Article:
School district K-12 enrollment: ~19,500
Setting: Small metro area with strong rural influence
Unique Challenge: Moderate growth rate; substantially blue collar; high minority student population; weak community support; conflicting community interests.
One school district did a pretty good job keeping in contact with staff at the local Chamber of Commerce and economic development organization. Keep in mind that these organizations are focused primarily on generating employment. They’re not necessarily attuned to other details related to employment that are important to other public service providers such as schools. However, even these industry trackers were surprised when the local meat packer brought in about 200 foreign refugees one summer to work in the processing plant. These workers settled primarily in one large apartment complex. The school district had been filling about half a bus from this complex but now required three buses to transport all the new students. Further, physically accommodating the number of students (buses and school spaces) turned out to be the easier fix. The bigger issue was the special needs of the children because none of the new students spoke English nor did they have a comparable education. As a result, additional spaces were required in the schools to assist these kids with learning the new language and working to get caught up with their relevant age groups. Combine that with these students being thrust into a completely different culture, some aspects of which conflicted with certain of their accepted behaviors, and you can get a hint of the myriad issues with which the district had to cope.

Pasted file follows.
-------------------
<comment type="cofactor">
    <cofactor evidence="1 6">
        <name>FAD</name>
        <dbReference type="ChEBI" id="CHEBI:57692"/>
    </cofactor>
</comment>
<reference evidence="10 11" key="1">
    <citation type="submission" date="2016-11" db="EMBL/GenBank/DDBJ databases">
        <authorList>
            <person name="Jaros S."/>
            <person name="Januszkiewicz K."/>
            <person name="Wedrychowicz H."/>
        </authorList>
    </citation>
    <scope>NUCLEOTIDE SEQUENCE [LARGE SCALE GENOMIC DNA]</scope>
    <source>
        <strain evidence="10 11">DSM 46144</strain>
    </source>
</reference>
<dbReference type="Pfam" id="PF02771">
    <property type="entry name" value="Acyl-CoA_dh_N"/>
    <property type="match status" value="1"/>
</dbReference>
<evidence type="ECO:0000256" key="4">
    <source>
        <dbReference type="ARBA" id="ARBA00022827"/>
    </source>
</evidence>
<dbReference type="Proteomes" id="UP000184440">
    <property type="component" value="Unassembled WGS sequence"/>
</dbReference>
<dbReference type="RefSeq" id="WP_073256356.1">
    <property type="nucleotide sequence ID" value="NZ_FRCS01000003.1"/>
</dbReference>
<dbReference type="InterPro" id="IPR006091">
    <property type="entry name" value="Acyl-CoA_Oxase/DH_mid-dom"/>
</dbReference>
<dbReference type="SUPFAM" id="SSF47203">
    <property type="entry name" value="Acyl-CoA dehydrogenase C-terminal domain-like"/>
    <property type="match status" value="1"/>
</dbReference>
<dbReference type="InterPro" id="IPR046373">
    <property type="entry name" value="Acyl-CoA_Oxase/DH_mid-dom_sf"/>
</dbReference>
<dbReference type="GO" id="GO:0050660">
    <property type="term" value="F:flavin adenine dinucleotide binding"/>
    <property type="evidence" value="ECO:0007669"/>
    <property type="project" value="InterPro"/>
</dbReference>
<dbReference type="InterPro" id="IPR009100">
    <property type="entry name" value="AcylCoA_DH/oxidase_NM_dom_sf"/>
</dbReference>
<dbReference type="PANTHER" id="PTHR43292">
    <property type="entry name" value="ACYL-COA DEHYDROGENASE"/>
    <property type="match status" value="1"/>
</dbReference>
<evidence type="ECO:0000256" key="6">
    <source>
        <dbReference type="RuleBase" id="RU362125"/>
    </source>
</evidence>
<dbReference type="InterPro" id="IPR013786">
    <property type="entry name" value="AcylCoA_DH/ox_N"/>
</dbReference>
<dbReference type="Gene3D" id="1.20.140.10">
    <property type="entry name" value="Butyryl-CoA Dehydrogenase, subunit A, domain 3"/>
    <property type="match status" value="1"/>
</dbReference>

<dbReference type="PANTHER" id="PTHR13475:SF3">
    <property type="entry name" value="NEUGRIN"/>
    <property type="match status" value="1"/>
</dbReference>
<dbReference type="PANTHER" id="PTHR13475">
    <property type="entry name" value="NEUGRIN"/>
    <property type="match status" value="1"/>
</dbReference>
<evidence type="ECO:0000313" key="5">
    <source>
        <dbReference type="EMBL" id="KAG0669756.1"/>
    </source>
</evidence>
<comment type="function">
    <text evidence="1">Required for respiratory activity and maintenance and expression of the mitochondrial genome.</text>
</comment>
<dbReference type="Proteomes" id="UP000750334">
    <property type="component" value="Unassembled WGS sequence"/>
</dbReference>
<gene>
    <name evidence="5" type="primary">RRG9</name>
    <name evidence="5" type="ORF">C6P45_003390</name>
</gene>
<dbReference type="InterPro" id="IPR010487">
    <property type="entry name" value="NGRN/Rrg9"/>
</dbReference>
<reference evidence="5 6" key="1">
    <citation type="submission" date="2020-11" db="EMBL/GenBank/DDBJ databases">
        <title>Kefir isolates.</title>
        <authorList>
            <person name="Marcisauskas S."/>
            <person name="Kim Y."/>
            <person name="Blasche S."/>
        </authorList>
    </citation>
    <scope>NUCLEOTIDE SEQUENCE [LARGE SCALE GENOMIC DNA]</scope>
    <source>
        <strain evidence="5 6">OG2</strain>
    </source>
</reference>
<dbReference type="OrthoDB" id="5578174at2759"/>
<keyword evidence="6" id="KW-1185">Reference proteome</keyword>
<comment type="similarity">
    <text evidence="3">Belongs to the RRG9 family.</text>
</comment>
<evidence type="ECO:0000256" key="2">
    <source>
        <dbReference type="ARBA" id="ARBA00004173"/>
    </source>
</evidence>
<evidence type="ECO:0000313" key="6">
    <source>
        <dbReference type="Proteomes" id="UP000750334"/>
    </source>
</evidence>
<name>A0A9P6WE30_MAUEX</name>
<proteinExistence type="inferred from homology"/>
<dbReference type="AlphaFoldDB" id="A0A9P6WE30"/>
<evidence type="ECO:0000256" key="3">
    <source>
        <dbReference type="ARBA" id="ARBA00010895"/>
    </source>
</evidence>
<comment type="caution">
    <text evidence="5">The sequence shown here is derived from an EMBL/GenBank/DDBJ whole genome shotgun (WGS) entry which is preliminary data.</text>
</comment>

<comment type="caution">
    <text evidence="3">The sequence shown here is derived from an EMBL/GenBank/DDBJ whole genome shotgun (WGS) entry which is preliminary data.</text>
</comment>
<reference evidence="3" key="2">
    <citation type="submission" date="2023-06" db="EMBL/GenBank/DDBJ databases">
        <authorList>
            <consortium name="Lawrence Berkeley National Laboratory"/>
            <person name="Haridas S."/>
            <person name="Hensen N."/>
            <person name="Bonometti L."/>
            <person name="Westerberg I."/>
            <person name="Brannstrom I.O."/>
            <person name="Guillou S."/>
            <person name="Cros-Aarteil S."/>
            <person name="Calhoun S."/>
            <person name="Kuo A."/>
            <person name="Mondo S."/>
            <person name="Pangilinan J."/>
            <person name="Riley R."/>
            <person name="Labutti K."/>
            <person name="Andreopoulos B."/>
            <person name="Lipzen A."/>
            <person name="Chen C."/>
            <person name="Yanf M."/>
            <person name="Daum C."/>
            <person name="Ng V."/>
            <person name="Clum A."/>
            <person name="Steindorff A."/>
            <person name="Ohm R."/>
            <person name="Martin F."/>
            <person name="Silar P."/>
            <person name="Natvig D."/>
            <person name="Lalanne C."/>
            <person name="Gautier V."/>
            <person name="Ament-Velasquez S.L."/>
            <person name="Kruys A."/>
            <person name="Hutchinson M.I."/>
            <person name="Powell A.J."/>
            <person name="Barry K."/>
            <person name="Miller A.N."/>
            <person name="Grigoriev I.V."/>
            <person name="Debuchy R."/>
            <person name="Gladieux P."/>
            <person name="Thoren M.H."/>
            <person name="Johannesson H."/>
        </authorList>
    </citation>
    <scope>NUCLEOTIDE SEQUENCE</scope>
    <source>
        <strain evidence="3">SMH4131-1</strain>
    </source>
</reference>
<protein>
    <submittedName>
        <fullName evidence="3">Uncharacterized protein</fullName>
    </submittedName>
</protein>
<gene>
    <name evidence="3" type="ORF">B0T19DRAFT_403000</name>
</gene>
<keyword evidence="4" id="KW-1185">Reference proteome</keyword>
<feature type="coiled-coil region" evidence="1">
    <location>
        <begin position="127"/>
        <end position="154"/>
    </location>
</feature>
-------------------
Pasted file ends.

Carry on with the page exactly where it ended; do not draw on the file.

Bottom Line: Industry experts may not catch everything so it pays to frequently keep in touch with not only industry insiders but also with major employers in your area.
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